Discovered today that a misbehaving program was due to a strange behaviour in Windows. (Can't find any reference to this on comp.risks.) When the computer clock changes due to Daylight Saving Time (we gained an hour a week ago in the UK), Windows also changes the time stamp of all its files by an hour. This came to light when synchronising files between a Unix webserver and a Windows copy of the website, using Dreamweaver. Microsoft discusses this behaviour in its Knowledge Base at http://support.microsoft.com/default.aspx?scid=KB;EN-US;Q129574& but apparently sees nothing wrong in providing a time stamp that changes. One query: When Samba is used to make Unix files look like Windows ones, does it fiddle the time stamp to emulate this bizarre behaviour? Risks: On networks that mix Unix and Windows, this problem might screw up any utility that relies on timestamps such as incremental backups and source code control systems.
Court staffers didn't realize that the ruling placed on their servers became public knowledge two hours early — even though it wasn't posted on their Web site. [Source: Patick Gray, *ZDNet Australia*, 4 Nov 2002; PGN-ed] http://zdnet.com.com/2100-1104-964415.html [Interesting competition of ideas: They want to put the file on the Web so that people will find it, but they think it will be safe until they release it if they put it on the Web because no one will be able to find it. Keith] [The judgment went up at 2:40pm EST Friday, prior to its intended release time of 4:30pm EST. The URL was fairly obvious, and the directory was freely browsable. PGN]
Georgetown Law Center lets students use their laptops on exams, IFF they have installed a package called "SofTest" from ExamSoft. It blocks other uses of the laptop, but allows the exam to be taken on it. Or so it sez.. Known problems include: * Only works on WinDoze systems; forget that Ti OSX PB, or any Linux laptop. * Requires the laptop have a floppy drive * Sometimes fails during exams. But with so many unemployed nerds headed back to grad schools, it's easy to imagine OTHER problems. What about VMware? What about a determined programmer who decides hacking code is easier than grok-ing Feist vs. Rural Telephone? Suppose she writes a Examsoft-specific virus that stay dormant until the middle of the exam....then bombs all the OTHER machines in the class. And most of all, who watches the watcher? Is this an indirect way to get more attorneys who can code?
A glitch in vendor software erroneously caused some University of Wisconsin-La Crosse room/board/tuition payments to be listed as charges from Taco Bell on credit-card statements. [Source: AP item, 10 Oct 2002; PGN-ed] http://dailynews.yahoo.com/news?tmpl=story2&u=/ap/20021010/ap_on_fe_st/_3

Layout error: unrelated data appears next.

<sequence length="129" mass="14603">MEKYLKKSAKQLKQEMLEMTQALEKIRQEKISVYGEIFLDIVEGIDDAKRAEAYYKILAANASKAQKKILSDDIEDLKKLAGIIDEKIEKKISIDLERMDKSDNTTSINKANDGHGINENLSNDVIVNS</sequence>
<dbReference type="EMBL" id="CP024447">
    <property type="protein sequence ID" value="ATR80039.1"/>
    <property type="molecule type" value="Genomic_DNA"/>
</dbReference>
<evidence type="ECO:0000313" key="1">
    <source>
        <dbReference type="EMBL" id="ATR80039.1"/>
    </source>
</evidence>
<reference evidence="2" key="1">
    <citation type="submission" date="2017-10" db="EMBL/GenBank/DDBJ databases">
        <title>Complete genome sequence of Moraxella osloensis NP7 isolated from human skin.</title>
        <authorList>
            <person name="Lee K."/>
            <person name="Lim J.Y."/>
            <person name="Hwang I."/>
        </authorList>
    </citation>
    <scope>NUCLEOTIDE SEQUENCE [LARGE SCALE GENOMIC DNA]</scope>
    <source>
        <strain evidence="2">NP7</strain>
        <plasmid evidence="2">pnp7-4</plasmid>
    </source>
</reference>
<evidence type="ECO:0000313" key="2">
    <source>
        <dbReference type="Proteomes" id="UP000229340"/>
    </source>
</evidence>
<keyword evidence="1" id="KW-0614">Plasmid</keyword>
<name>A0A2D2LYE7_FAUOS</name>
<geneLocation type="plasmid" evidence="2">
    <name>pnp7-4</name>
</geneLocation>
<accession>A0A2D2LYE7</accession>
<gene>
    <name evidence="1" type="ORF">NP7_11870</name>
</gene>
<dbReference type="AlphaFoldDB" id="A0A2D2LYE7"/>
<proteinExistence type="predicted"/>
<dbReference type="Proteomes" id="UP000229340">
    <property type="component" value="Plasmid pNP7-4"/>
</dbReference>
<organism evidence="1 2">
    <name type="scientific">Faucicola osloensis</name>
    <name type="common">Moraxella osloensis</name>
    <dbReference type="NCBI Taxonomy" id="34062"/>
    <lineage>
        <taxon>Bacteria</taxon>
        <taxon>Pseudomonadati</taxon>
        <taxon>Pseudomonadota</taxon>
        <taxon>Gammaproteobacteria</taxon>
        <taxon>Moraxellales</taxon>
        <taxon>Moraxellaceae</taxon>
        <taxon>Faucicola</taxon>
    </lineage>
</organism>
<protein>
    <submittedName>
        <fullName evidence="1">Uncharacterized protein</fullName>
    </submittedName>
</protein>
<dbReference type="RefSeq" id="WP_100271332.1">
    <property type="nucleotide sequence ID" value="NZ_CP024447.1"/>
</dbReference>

The Fast Lanes (like EZPass lanes) are not always in the same configuration in Massachusetts, sometimes on one side, sometimes in the middle, sometimes combined with exact-change lanes, sometimes right between two exact-change lanes. This seems to be resulting in long lines where they could be avoided by a more sensible layouts. "This results in vehicles switching lanes via the Fast Lane/exact change lane like crazed motorized salmon running upstream." [Source: Mac Daniel, *The Boston Globe*, 3 Nov 2002; PGN-ed] http://www.boston.com/dailyglobe2/307/metro/Pike_commuters_play_Where_s_the_Fast_Lane_+.shtml
[It seems that the old Nigerian scam is becoming more hi-tech (although Web site spoofing and e-mail scams are hardly news in RISKS). CL] As revealed by BBC Radio5Live, West African spam scammers used an unclaimed Web domain of a British bank's online service that looked genuine. and found still more gullible people. The UK National Criminal Intelligence Service notes that at least two Canadians had lost more than $100,000 after being gulled by the fake Web site. In response to letters, e-mail, and now Web sites (one has been shut down), this type of scam somehow continues to be profitable for the scammers. [Greed? Stupidity? ...] "One of the first companies to fall victim to website spoofing was net payment service Paypal. Con-men set up a fake site and asked people to visit and re-enter their account and credit-card details because Paypal had lost the information. The Web site link included in the e-mail looked legitimate but in fact directed people to a fake domain that gathered details for the con-men's personal use." [Source: BBC News Website; PGN-ed] http://news.bbc.co.uk/1/hi/technology/2308887.stm